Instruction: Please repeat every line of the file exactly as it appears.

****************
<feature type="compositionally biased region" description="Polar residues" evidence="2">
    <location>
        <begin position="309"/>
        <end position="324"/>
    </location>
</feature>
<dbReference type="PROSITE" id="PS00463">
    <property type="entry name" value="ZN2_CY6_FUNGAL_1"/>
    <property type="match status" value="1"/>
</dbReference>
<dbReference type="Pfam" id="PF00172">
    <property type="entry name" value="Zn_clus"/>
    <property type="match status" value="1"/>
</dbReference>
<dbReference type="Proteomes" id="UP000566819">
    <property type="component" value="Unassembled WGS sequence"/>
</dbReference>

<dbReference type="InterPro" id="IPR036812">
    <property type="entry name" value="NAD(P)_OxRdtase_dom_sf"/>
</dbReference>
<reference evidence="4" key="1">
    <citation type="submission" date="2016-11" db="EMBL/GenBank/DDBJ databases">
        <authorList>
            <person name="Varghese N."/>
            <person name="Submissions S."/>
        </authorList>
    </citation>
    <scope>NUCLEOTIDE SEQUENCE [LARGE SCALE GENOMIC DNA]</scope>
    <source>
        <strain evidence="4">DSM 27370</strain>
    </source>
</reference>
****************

<feature type="compositionally biased region" description="Polar residues" evidence="2">
    <location>
        <begin position="309"/>
        <end position="324"/>
    </location>
</feature>
<dbReference type="PROSITE" id="PS00463">
    <property type="entry name" value="ZN2_CY6_FUNGAL_1"/>
    <property type="match status" value="1"/>
</dbReference>
<dbReference type="Pfam" id="PF00172">
    <property type="entry name" value="Zn_clus"/>
    <property type="match status" value="1"/>
</dbReference>
<dbReference type="Proteomes" id="UP000566819">
    <property type="component" value="Unassembled WGS sequence"/>
</dbReference>

<dbReference type="InterPro" id="IPR036812">
    <property type="entry name" value="NAD(P)_OxRdtase_dom_sf"/>
</dbReference>
<reference evidence="4" key="1">
    <citation type="submission" date="2016-11" db="EMBL/GenBank/DDBJ databases">
        <authorList>
            <person name="Varghese N."/>
            <person name="Submissions S."/>
        </authorList>
    </citation>
    <scope>NUCLEOTIDE SEQUENCE [LARGE SCALE GENOMIC DNA]</scope>
    <source>
        <strain evidence="4">DSM 27370</strain>
    </source>
</reference>